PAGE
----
Reviews Search

"Bip-Hop Generation V.3 & V.4"

Possibly the most consistently good series of electronic musiccompilations over the last two years has been the Bip Hop series out ofFrance. Each disc features musical contributions from six electronicartists from all over the world. The accompanying booklet gives a briefbio, selected discography and website/contact information. Thistechnique is arguably far more effective in introducing new acts thanreleasing something to the effect of a triple CD set with one song fromeach contributor and fuckall for background information.
Two pieces from Riz Maslen as Neotropic open v.3. While she clearlymoved away from the proverbial big beat sound of her Ninja Tunecolleagues with last year's mostly beat-less full-length, 'La ProichaneFois,' beats are reintroduced to the mix here. The depth and feel fromthe organic sounding album carry over, however, making me more anxiousto hear some EP and single remixes from her again. Bovine Life give upa string four tracks of varying styles, from tinkling melodies torandom tones and noises to bass heavy bumping beats with analogue humsand spacious synths. Pimmon's tracks sound like algorhythmic softwarerecreations of skipping records knocked off-center whilst playingunderwater [Don't drop LSD to these bits, please]. French newcommerZonk't leaves his mark with a 14+ minute beefy electro piece whichtakes a bit too much time building up to a mediocre climax. ThankfullyAtau Tanaka from Japan cleans out our ears with his 8+ minute segmentof gratious head bobbing beats with piercing yet nummy sound effectswhile the collection ends with a variety of segments from Russia'sNovel 23, whose pieces are almost a punchy cross between UlrichSchnauss and Solvent.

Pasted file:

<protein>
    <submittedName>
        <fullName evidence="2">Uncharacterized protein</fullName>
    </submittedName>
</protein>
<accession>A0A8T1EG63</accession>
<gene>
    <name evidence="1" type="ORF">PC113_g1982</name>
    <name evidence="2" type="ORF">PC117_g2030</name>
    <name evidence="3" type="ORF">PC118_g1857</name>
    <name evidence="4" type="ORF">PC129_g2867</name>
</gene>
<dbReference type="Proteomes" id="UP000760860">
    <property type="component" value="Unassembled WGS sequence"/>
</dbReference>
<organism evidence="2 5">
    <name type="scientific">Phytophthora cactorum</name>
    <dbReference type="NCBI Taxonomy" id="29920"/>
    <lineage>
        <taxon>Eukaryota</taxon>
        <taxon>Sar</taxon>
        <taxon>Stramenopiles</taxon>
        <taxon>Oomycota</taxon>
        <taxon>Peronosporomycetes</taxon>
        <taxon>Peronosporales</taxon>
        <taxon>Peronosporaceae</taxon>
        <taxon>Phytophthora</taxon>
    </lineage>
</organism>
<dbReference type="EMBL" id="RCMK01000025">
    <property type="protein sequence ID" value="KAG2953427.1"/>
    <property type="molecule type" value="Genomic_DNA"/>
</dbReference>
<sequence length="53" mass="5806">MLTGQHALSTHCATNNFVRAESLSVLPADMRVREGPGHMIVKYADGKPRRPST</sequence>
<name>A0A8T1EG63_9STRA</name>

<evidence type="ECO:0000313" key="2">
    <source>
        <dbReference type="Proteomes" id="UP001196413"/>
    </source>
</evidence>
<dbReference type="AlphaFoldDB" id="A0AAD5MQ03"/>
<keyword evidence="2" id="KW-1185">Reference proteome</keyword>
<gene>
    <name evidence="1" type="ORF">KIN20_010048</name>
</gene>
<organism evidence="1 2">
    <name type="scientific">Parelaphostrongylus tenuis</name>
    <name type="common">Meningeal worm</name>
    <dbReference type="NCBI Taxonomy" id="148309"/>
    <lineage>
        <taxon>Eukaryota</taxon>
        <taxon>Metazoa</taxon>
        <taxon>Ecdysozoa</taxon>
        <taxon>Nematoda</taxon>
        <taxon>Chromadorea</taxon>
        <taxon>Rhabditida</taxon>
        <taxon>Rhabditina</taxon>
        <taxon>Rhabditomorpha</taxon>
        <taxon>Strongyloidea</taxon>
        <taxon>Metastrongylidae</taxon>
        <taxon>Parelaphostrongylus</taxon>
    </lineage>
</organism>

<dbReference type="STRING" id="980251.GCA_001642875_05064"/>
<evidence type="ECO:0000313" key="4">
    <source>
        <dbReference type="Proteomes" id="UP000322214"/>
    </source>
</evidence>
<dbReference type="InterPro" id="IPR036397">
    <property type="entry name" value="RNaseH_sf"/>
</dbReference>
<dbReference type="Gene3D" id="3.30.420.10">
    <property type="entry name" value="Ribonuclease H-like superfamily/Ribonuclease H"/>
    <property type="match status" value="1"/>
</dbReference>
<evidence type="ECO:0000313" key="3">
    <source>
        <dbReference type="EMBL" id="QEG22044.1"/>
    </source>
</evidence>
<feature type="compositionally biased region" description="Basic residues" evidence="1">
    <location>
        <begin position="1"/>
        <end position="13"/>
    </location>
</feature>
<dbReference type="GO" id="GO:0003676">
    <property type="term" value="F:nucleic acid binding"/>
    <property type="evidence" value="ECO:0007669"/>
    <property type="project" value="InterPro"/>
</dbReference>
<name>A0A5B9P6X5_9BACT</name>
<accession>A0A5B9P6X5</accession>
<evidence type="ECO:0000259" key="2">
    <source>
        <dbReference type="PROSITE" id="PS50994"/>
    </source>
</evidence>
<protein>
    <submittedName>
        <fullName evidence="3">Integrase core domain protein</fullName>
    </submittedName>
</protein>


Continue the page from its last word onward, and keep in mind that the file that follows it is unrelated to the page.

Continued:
Volume four kicks off with a rather empty, unnecessary piece from MiraCalix with unchallenging beats, irritating clicks, melodically absent,with a pointless vocal loop. Luckily the deep echoes of si-(cut).dbjump in with two nuveau dub-ish bits which could easily bury Pole.Twine's slick combination of guitar and other organic elements inside asaturated electronic mix has gained the duo attention from both theChicago-based Hefty Records and Bip-Hop labels. I've been eagerlyanticipating their next full-length record (ones are in store for bothrecord companies according to the booklet notes). Datach'i has beenreleasing quirky, almost comical instrumental glitch-pop for the lastfew years on the NY-based Caipirinha, and while he's always had a goodresponse from fans and other musicians, I've always thought there wassomething missing from his music. Don't get me wrong, it is pleasant tolisten to, but nothing I have to go out of my way to drop loads ofcashola on. Maybe it's just not pretentious or German enough to betaken seriously, or it's completely lacking in concept. [Maybe afterlistening to hours of this I'm ready to give up.] The rest of thecollection is taken up by France's Vs_Price and Australia's Cray.Vs_Price contributes two gentle, unoffensive clicky bass kick-happyhead-bobbers while Cray ends the collection with a nearly 15-minutesoundtrack to an adventure horribly gone awry. It's like waking up onemorning inside a computer, enjoying the scenery, taking in all thesights, but then trying like mad to get out. There's quite a lot ofnicely varied electronic movements to this never stale track, whichalmost leaves the listener hanging, waiting for some kind of closure.

Thankfully, curator Philippe Petit has recognizably hand-assembledeach of these comps with a genuine love of music by not saturating thecollections with his own label's artists (haven't seen Tennis norSpaceheads pop up here yet!) Be on the lookout for V.5, due out laterthis month.